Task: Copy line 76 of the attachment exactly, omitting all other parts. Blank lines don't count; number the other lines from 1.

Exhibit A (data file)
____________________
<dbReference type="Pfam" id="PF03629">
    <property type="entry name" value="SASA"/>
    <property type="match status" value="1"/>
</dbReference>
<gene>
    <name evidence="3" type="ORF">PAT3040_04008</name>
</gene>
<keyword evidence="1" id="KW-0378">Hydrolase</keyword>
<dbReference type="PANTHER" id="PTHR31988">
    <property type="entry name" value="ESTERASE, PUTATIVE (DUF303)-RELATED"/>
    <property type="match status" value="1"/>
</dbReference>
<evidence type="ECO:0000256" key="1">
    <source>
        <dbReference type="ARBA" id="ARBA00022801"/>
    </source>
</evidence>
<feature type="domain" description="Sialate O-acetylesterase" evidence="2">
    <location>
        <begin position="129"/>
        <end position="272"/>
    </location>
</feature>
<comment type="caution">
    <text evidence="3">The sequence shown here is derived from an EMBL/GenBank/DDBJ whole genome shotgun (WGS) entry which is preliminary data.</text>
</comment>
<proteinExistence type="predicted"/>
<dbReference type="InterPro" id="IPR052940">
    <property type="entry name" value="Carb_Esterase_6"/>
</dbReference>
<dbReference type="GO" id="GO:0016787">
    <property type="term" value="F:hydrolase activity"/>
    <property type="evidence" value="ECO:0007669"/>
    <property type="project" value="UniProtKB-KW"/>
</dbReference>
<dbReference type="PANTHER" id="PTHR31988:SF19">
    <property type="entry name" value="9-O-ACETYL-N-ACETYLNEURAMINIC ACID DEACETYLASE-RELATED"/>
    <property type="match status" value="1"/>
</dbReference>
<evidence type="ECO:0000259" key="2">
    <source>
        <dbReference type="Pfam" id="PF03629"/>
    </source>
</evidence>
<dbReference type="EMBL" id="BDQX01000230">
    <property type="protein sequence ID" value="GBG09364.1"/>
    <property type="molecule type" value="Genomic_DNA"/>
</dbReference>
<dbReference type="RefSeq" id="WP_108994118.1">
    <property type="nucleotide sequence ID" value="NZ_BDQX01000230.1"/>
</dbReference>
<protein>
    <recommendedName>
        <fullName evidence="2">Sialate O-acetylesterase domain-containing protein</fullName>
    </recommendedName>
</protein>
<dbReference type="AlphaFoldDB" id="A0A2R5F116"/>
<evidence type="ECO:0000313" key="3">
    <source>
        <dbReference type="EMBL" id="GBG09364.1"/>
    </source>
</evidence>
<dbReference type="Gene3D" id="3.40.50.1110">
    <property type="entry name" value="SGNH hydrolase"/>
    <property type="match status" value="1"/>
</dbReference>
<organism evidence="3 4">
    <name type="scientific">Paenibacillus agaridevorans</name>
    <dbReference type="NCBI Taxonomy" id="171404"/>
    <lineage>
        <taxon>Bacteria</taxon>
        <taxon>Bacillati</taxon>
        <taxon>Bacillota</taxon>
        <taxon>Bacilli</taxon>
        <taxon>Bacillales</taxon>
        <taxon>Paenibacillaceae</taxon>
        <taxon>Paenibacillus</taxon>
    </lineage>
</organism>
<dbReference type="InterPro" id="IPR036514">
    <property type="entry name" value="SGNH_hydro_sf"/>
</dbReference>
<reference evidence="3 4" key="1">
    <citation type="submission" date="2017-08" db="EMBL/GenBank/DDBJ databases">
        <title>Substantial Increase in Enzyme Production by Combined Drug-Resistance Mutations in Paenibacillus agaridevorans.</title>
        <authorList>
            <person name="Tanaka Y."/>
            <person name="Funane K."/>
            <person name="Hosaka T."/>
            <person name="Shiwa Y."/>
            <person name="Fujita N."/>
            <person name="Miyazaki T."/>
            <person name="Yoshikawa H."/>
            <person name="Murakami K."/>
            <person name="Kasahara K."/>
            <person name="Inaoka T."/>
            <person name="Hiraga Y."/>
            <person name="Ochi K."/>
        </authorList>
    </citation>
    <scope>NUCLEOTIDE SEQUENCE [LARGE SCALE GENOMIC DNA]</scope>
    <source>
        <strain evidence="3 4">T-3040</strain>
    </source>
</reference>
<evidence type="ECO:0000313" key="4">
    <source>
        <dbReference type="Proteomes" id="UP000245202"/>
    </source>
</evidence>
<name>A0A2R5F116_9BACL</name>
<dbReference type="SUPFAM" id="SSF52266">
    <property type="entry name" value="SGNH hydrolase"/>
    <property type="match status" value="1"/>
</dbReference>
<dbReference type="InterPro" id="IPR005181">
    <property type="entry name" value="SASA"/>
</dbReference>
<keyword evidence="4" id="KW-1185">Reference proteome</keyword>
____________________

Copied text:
        <taxon>Paenibacillaceae</taxon>